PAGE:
“The drop in output BHP is reporting today really only covers the period before the real flooding began in January, which did the most damage,” Patersons’ Harrington said. “That won’t show up until the end of this quarter.”
Separately, rail operator QR National QRN.AX said all systems in its central Queensland coal network had reopened after the badly-damaged Blackwater line restarted late on Wednesday.
But QR National still expected overall coal haulage volumes to be down 15 million to 20 million tonnes in the first three quarters of 2010/11 while repairs continue.
BHP relies on the Blackwater line to haul some of its coal, as do Wesfarmers (WES.AX), Rio Tinto and Xstrata XTA.L.
Iron ore is expected to account for more than $5 billion in first-half earnings for Melbourne-based BHP, nearly three times forecast EBIT earnings from coal mining.
Most analysts expect BHP to show underlying earnings above $10 billion for the half-year ended December 31.
Deutsche Bank analyst Paul Young said he had already factored in the lost coal production and was maintaining a full-year net profit forecast of $22.198 billion.
Rio Tinto also reported this week record iron ore production after running its mines at peak rates in 2010.
“For the likes of BHP and Rio Tinto, iron ore is where the money is right now,” said Keith Goode, an analyst for Eagle Mining Research.
Spot iron ore prices are at nine-month peaks and nearing the record $200 a tonne level from February 2008.<IRONORE/>
“I don’t expect to see a massive hike in global steel demand but there is this constant underlying need for steel,” said Michael Gaylard, strategy director at Freight Investor Services in Shanghai.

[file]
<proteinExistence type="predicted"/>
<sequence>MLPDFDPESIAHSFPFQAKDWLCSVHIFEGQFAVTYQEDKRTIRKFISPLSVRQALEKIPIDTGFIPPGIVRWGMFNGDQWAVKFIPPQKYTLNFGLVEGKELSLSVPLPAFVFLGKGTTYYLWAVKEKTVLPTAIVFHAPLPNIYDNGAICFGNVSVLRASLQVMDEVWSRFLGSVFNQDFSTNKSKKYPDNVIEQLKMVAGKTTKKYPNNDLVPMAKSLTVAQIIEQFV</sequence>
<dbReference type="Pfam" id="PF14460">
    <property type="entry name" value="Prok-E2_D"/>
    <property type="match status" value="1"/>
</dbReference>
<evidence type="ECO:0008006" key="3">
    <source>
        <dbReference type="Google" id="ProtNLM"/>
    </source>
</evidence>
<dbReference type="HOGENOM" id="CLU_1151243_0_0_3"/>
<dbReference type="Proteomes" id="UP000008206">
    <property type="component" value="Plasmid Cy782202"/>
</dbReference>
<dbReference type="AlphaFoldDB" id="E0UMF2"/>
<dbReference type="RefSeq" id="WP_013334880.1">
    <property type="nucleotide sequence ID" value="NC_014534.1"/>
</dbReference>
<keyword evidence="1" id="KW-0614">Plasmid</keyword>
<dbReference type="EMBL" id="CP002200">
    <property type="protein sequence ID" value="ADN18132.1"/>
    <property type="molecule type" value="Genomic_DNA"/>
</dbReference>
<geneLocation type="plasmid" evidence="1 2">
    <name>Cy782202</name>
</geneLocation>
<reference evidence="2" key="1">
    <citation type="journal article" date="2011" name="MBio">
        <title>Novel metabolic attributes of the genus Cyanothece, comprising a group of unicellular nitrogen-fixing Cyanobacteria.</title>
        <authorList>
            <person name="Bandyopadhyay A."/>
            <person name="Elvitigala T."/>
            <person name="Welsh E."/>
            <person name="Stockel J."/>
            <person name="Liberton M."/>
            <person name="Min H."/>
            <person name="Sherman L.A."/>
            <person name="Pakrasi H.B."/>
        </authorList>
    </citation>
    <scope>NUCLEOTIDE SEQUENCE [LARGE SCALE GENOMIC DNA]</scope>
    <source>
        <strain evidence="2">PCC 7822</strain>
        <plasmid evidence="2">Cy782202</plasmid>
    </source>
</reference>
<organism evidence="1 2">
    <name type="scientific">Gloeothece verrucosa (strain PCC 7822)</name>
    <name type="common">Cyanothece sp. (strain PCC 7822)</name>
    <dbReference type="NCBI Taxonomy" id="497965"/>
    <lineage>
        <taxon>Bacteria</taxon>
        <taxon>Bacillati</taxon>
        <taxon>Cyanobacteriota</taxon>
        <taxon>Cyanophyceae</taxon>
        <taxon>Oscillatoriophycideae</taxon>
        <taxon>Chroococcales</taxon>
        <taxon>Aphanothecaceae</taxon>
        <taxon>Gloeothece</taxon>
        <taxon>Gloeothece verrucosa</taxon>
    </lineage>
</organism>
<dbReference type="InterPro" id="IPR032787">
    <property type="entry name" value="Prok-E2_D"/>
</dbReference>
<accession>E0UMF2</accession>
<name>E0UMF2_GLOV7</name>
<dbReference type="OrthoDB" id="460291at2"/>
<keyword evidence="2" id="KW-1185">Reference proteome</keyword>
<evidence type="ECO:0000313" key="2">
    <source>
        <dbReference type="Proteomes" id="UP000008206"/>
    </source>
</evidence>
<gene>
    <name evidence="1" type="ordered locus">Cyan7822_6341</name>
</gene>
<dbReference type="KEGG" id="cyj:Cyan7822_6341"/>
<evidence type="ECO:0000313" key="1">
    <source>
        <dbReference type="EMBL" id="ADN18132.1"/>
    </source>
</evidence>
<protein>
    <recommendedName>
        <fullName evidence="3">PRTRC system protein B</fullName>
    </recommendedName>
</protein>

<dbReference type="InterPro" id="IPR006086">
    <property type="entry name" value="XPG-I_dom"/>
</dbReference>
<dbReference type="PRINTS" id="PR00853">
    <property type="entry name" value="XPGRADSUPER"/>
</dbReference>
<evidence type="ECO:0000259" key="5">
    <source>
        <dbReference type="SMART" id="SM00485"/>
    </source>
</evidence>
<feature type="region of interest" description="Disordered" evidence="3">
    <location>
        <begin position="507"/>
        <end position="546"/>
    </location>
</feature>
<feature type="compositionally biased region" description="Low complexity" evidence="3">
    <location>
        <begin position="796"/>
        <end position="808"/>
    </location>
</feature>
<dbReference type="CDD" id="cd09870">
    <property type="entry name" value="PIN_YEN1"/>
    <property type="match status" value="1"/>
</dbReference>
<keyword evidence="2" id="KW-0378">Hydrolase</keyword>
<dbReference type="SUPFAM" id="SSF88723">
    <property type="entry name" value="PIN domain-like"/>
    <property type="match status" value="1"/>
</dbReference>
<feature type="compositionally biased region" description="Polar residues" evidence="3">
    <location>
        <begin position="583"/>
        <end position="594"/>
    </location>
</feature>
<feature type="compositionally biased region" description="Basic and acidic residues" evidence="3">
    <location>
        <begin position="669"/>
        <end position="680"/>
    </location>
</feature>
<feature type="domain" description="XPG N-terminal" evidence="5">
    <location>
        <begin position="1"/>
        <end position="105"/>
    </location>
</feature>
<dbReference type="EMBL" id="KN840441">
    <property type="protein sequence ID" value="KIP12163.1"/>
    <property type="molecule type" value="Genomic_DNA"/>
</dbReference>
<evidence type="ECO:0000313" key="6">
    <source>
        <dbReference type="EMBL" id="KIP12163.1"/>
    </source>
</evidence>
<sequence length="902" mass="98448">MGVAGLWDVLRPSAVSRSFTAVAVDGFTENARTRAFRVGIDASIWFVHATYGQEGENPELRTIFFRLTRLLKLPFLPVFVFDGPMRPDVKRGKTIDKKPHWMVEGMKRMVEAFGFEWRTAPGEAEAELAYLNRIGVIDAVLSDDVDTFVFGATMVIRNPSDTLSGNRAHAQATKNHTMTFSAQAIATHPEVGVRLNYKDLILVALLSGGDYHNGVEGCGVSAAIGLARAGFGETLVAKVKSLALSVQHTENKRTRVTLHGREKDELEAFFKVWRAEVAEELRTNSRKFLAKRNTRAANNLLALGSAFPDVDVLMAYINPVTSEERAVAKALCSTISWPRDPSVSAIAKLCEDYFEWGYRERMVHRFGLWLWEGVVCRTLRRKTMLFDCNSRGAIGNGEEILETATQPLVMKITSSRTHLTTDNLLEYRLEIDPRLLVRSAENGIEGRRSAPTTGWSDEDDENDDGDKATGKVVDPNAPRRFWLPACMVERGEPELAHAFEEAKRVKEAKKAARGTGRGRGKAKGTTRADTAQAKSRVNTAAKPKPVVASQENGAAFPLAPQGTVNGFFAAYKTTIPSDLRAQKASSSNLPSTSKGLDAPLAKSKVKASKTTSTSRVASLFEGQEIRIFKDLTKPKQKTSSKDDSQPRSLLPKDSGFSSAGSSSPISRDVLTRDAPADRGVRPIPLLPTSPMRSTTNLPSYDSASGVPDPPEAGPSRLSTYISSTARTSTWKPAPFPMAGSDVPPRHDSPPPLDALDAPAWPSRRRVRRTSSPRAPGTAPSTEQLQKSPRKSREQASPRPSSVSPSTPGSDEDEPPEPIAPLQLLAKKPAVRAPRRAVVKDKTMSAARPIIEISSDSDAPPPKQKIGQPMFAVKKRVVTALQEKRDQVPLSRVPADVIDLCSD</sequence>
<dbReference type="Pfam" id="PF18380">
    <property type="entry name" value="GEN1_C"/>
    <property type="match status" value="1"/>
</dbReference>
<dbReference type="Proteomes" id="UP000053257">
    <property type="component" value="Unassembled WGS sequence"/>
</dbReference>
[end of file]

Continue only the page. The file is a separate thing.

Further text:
“And if you have iron ore supply that is restricted, it is going to prompt people to take on board maybe slightly higher reserves now than they possibly would do at another time due to potentially where prices would be in two months down the road.”
The sharper-than-expected fall in coal output and lower copper prices overnight helped drive BHP’s shares lower.
BHP’s aluminium production was in line with previous comparable quarters, BHP Billiton data showed.
Aluminium prices, which slumped dramatically during the global recession, rose 11 percent last year -- 5 percent in the December quarter alone -- and are now near a two-year peak.
BHP also warned that delays in the Gulf of Mexico were continuing to impact its petroleum division by causing the deferral of drilling of high-volume production wells.
“Our current expectation is that production volumes for the 2011 financial year will be in line with the 2010 financial year,” it said.
The company’s Australia iron ore shipments rose to an annualised rate of 148 million tonnes a year in the quarter, underscoring a growing global appetite for the steelmaking material.
Additional reporting by Manolo Serapio Jr in SINGAPORE and Cho Mee-young in SEOUL; Editing by Dean Yates